Black Lives Matter Springfield Calls For Dropping Charge Against Man Shot By Chatham Police
Police reform activists in Springfield are calling for an aggravated assault charge to be dropped against Gregory Small, Jr., a Chatham man who was shot by police on March 5.
Sunshine Clemons, Small’s sister and co-founder of Black Lives Matter Springfield, said their mother called 911 as her son was suicidal and attempting to self-harm with a knife.
According to the state’s attorney office, Small advanced on Chatham Police Officer Adam Hahn while holding the knife. After directing Small to drop the weapon, Hahn shot him four times. Small was hospitalized for several weeks. He underwent multiple surgeries and a stint in the intensive care unit. He is now recovering at home, Clemons said.
Clemons described Small, 30, as quiet and introspective. She said he has a big role in her daughter’s life, taking her to Chuck E. Cheese and attending father-daughter dances with her when she was younger. Clemons said Small worked for a time for the State of Illinois, but left to help his mom care for his father.
Following an Illinois State Police investigation that determined the officer’s actions were justified, Sangamon County State’s Attorney Dan Wright declined to press charges against the officer.
Meanwhile, Wright charged Small with one count of aggravated assault for advancing on the officer while armed with the knife, a Class 4 felony punishable by probation or up to three years in prison.
“I don't feel that it's right for someone who's in a mental health crisis moment, when someone calls for help for them, for them to walk away with four bullet holes and a criminal record,” Clemons said. She added the criminal charge could negatively change the course of her brother’s life.
In a statement Wednesday, Wright said he’s been working with Small’s attorney to have the case referred to the Sangamon County Mental Health Recovery Court.
“The objective of all involved has been to ensure Mr. Small receives wrap-around services and mental health treatment to address the root cause of his tragic encounter with law enforcement,” Wright said.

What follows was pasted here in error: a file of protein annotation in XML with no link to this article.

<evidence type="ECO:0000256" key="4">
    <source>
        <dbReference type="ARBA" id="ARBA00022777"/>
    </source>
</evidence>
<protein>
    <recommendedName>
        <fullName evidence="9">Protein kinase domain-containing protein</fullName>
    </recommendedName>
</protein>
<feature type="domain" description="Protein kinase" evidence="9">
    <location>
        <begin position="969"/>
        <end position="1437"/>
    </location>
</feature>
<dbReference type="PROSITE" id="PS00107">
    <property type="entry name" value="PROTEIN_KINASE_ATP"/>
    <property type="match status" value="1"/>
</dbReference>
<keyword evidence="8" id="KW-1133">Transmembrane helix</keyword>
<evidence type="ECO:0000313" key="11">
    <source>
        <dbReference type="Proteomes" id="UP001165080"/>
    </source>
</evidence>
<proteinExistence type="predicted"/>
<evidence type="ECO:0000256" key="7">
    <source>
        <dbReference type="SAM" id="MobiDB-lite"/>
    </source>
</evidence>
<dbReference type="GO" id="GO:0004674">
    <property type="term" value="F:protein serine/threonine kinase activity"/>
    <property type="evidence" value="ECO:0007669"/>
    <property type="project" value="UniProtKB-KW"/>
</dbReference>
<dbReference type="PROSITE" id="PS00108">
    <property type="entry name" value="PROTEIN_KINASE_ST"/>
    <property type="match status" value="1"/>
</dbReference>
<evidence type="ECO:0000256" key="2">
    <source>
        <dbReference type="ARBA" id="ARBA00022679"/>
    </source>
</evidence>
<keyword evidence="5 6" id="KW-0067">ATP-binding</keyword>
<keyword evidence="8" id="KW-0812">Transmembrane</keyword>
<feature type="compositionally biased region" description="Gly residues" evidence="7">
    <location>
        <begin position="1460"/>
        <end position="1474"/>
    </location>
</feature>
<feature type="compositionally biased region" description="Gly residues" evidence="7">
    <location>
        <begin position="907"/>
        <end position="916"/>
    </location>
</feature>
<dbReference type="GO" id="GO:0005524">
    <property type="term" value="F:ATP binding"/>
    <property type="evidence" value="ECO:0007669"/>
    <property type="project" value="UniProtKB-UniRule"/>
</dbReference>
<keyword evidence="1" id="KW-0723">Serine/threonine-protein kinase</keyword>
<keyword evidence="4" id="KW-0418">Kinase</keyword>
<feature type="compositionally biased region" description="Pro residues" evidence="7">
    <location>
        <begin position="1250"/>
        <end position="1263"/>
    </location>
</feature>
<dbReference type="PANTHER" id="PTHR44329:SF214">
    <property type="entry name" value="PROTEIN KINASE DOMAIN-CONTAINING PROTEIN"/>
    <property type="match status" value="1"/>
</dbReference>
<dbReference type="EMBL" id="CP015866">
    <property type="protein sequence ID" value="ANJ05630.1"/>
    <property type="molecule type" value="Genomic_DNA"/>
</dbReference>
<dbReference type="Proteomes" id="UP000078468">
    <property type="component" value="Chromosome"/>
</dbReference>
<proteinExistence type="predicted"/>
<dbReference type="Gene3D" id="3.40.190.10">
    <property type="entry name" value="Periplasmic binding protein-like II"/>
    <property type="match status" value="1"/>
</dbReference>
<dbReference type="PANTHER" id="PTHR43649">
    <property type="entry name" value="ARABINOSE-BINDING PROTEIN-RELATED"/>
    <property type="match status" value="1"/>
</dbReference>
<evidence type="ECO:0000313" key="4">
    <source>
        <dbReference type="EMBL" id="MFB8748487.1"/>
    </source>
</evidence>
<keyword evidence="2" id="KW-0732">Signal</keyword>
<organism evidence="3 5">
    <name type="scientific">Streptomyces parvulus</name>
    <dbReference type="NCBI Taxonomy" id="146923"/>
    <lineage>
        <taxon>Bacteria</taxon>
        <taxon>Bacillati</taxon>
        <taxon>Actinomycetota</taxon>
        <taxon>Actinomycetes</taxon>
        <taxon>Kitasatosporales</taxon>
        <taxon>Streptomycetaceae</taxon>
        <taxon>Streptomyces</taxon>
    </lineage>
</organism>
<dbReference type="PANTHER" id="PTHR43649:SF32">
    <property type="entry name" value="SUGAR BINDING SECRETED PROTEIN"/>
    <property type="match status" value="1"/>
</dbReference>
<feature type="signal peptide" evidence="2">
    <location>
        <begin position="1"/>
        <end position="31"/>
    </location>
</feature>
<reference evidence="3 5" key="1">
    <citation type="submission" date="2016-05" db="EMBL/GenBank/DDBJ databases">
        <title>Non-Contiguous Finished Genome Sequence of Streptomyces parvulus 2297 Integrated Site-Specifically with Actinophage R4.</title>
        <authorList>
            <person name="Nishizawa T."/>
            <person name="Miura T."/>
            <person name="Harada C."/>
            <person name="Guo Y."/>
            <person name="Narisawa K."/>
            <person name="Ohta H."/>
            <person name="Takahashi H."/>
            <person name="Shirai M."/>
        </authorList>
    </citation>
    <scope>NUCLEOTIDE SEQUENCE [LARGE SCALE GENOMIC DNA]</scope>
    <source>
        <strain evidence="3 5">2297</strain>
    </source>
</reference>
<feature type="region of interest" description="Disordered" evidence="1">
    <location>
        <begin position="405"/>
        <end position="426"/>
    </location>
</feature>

In order to have the case referred to mental health court, Small would have to plead guilty to the felony charge. Upon successful completion of the program, the conviction would be cleared.
“Our Mental Health Recovery Court provides an opportunity for treatment and recovery rather than conviction and punishment,” Wright said. “That is our objective in this case.”
But Clemons rejected the idea that Small would have to plead guilty for what occurred while he was having a mental health crisis. She also said he’s already following a treatment plan now, as well as recovering from the gunshot wounds.
“The charges don't reflect the reality of the situation,” Clemons said.
BLM Springfield has created a “Speak Out for Gregory” campaign with social media posts and pages. BLM Springfield is asking people to call Wright and Chatham Police Chief Vernon Foli to request they drop the charge against Gregory. The Facebook page has already attracted more than 4,000 followers, and garnered statewide attention.
“A mental health crisis is not a crime and should not be treated as such,” said State Sen. Robert Peters, chair of the Illinois Senate Black Caucus, in an emailed statement Wednesday. “We need to invest in alternative responses so that this never happens again, because our responsibility is to provide treatment, not trauma.”
The group is planning a rally “Mental Health and Justice Awareness Rally” at 2 p.m. on Saturday at the Illinois State Capitol.
Recovery and reform
Clemons said the family decided to make a public call now to dismiss the case against Small, months after the March incident, because they wanted to first focus on his recovery without media and public attention.
She said she also initially thought the state’s attorney and police might “do the right thing.”
“We hoped that it would be realized that these charges are unnecessary and should not be the end result for him,” she said.
The police shooting comes at a time of heightened scrutiny over police conduct, particularly how they interact with people with mental illness. According to a Washington Post database, since 2015, nearly a quarter of those shot and killed by police have a mental illness. The trend has led to increasing calls to change the way police are trained, as well as proposals for new ways to respond to emergency calls during mental health crises.
In Chatham, Foli, the police chief, said he agreed with findings of the state police investigation that his officer was justified in using potentially deadly force against Small.
“The officer handled it extremely well. He did what his training taught him to do,” Foli said.
He also said he agreed with the charge against Small. Still, he said his office had received a couple hundred phone calls and more emails in support of dropping the charge. But he emphasized it’s not within his power to do so, only Wright can make that decision.
Clemons said there should be another system in place to deal with people in crisis instead of calling the police. But, since there is not one, police should be better trained to address these situations.
A preliminary hearing in Small’s case is set for May 27.
Correction: Small helped his mom care for his father; a previous version of this story incorrectly stated it was his stepfather.